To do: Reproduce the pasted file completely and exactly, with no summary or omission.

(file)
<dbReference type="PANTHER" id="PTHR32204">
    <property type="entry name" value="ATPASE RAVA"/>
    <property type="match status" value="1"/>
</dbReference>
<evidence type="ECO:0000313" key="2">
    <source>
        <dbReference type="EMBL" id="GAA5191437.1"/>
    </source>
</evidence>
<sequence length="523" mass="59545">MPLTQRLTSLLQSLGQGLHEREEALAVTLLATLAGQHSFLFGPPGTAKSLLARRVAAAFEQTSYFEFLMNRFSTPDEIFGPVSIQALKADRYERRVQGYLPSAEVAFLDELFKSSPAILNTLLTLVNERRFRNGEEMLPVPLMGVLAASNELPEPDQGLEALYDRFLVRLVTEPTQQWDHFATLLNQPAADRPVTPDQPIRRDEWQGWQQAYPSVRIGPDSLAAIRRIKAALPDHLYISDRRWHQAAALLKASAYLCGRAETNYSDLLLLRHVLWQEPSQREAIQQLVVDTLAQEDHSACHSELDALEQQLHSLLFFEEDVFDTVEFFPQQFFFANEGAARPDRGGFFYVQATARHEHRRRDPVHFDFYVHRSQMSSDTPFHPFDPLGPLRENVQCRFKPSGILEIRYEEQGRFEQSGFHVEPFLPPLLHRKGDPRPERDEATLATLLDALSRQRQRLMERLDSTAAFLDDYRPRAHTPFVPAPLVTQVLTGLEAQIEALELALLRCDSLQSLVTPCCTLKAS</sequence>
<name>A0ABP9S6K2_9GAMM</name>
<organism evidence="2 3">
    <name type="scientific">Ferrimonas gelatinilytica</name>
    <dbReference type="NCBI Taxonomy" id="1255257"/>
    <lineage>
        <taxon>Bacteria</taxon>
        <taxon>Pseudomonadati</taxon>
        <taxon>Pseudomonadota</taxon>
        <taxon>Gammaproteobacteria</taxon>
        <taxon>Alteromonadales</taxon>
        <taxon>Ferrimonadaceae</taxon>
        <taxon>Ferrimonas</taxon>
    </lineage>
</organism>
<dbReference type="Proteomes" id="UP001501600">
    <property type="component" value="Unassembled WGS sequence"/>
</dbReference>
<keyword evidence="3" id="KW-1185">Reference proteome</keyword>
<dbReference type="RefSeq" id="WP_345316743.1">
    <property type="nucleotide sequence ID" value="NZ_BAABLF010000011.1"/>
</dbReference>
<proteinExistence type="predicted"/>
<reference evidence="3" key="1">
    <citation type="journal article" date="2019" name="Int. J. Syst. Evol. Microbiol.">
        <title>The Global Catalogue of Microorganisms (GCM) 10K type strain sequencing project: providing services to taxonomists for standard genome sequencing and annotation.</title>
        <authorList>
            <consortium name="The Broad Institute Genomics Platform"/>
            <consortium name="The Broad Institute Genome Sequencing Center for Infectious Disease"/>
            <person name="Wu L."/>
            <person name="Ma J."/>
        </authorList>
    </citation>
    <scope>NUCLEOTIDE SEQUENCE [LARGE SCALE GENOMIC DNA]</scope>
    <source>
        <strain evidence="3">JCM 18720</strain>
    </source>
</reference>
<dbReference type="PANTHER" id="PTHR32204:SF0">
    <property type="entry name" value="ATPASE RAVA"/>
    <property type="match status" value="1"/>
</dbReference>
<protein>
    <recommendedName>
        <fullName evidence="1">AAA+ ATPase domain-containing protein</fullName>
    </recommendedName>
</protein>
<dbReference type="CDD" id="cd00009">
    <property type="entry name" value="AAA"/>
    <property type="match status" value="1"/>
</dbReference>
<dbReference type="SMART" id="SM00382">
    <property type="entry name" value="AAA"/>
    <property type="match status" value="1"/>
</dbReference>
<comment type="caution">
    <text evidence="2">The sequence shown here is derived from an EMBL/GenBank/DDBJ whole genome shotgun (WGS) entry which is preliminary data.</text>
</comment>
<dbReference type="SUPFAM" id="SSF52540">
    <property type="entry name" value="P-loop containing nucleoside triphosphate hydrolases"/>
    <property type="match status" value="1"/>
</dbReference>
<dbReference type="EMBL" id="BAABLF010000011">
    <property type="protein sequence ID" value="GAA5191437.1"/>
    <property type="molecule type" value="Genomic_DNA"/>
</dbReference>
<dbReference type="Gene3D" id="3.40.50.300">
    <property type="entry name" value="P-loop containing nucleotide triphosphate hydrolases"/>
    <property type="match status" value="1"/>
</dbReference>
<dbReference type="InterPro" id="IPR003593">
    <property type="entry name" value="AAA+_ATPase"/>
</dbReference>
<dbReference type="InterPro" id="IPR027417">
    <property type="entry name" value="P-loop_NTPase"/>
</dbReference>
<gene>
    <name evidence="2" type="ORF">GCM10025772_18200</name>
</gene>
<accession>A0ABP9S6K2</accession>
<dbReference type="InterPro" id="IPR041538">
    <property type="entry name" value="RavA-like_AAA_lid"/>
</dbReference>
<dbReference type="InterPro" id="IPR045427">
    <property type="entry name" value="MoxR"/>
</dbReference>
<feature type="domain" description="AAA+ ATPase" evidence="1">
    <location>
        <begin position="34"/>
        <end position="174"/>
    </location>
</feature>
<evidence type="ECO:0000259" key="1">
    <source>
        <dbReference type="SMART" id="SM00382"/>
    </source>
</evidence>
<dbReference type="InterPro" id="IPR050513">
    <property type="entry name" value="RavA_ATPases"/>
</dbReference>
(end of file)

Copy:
<dbReference type="PANTHER" id="PTHR32204">
    <property type="entry name" value="ATPASE RAVA"/>
    <property type="match status" value="1"/>
</dbReference>
<evidence type="ECO:0000313" key="2">
    <source>
        <dbReference type="EMBL" id="GAA5191437.1"/>
    </source>
</evidence>
<sequence length="523" mass="59545">MPLTQRLTSLLQSLGQGLHEREEALAVTLLATLAGQHSFLFGPPGTAKSLLARRVAAAFEQTSYFEFLMNRFSTPDEIFGPVSIQALKADRYERRVQGYLPSAEVAFLDELFKSSPAILNTLLTLVNERRFRNGEEMLPVPLMGVLAASNELPEPDQGLEALYDRFLVRLVTEPTQQWDHFATLLNQPAADRPVTPDQPIRRDEWQGWQQAYPSVRIGPDSLAAIRRIKAALPDHLYISDRRWHQAAALLKASAYLCGRAETNYSDLLLLRHVLWQEPSQREAIQQLVVDTLAQEDHSACHSELDALEQQLHSLLFFEEDVFDTVEFFPQQFFFANEGAARPDRGGFFYVQATARHEHRRRDPVHFDFYVHRSQMSSDTPFHPFDPLGPLRENVQCRFKPSGILEIRYEEQGRFEQSGFHVEPFLPPLLHRKGDPRPERDEATLATLLDALSRQRQRLMERLDSTAAFLDDYRPRAHTPFVPAPLVTQVLTGLEAQIEALELALLRCDSLQSLVTPCCTLKAS</sequence>
<name>A0ABP9S6K2_9GAMM</name>
<organism evidence="2 3">
    <name type="scientific">Ferrimonas gelatinilytica</name>
    <dbReference type="NCBI Taxonomy" id="1255257"/>
    <lineage>
        <taxon>Bacteria</taxon>
        <taxon>Pseudomonadati</taxon>
        <taxon>Pseudomonadota</taxon>
        <taxon>Gammaproteobacteria</taxon>
        <taxon>Alteromonadales</taxon>
        <taxon>Ferrimonadaceae</taxon>
        <taxon>Ferrimonas</taxon>
    </lineage>
</organism>
<dbReference type="Proteomes" id="UP001501600">
    <property type="component" value="Unassembled WGS sequence"/>
</dbReference>
<keyword evidence="3" id="KW-1185">Reference proteome</keyword>
<dbReference type="RefSeq" id="WP_345316743.1">
    <property type="nucleotide sequence ID" value="NZ_BAABLF010000011.1"/>
</dbReference>
<proteinExistence type="predicted"/>
<reference evidence="3" key="1">
    <citation type="journal article" date="2019" name="Int. J. Syst. Evol. Microbiol.">
        <title>The Global Catalogue of Microorganisms (GCM) 10K type strain sequencing project: providing services to taxonomists for standard genome sequencing and annotation.</title>
        <authorList>
            <consortium name="The Broad Institute Genomics Platform"/>
            <consortium name="The Broad Institute Genome Sequencing Center for Infectious Disease"/>
            <person name="Wu L."/>
            <person name="Ma J."/>
        </authorList>
    </citation>
    <scope>NUCLEOTIDE SEQUENCE [LARGE SCALE GENOMIC DNA]</scope>
    <source>
        <strain evidence="3">JCM 18720</strain>
    </source>
</reference>
<dbReference type="PANTHER" id="PTHR32204:SF0">
    <property type="entry name" value="ATPASE RAVA"/>
    <property type="match status" value="1"/>
</dbReference>
<protein>
    <recommendedName>
        <fullName evidence="1">AAA+ ATPase domain-containing protein</fullName>
    </recommendedName>
</protein>
<dbReference type="CDD" id="cd00009">
    <property type="entry name" value="AAA"/>
    <property type="match status" value="1"/>
</dbReference>
<dbReference type="SMART" id="SM00382">
    <property type="entry name" value="AAA"/>
    <property type="match status" value="1"/>
</dbReference>
<comment type="caution">
    <text evidence="2">The sequence shown here is derived from an EMBL/GenBank/DDBJ whole genome shotgun (WGS) entry which is preliminary data.</text>
</comment>
<dbReference type="SUPFAM" id="SSF52540">
    <property type="entry name" value="P-loop containing nucleoside triphosphate hydrolases"/>
    <property type="match status" value="1"/>
</dbReference>
<dbReference type="EMBL" id="BAABLF010000011">
    <property type="protein sequence ID" value="GAA5191437.1"/>
    <property type="molecule type" value="Genomic_DNA"/>
</dbReference>
<dbReference type="Gene3D" id="3.40.50.300">
    <property type="entry name" value="P-loop containing nucleotide triphosphate hydrolases"/>
    <property type="match status" value="1"/>
</dbReference>
<dbReference type="InterPro" id="IPR003593">
    <property type="entry name" value="AAA+_ATPase"/>
</dbReference>
<dbReference type="InterPro" id="IPR027417">
    <property type="entry name" value="P-loop_NTPase"/>
</dbReference>
<gene>
    <name evidence="2" type="ORF">GCM10025772_18200</name>
</gene>
<accession>A0ABP9S6K2</accession>
<dbReference type="InterPro" id="IPR041538">
    <property type="entry name" value="RavA-like_AAA_lid"/>
</dbReference>
<dbReference type="InterPro" id="IPR045427">
    <property type="entry name" value="MoxR"/>
</dbReference>
<feature type="domain" description="AAA+ ATPase" evidence="1">
    <location>
        <begin position="34"/>
        <end position="174"/>
    </location>
</feature>
<evidence type="ECO:0000259" key="1">
    <source>
        <dbReference type="SMART" id="SM00382"/>
    </source>
</evidence>
<dbReference type="InterPro" id="IPR050513">
    <property type="entry name" value="RavA_ATPases"/>
</dbReference>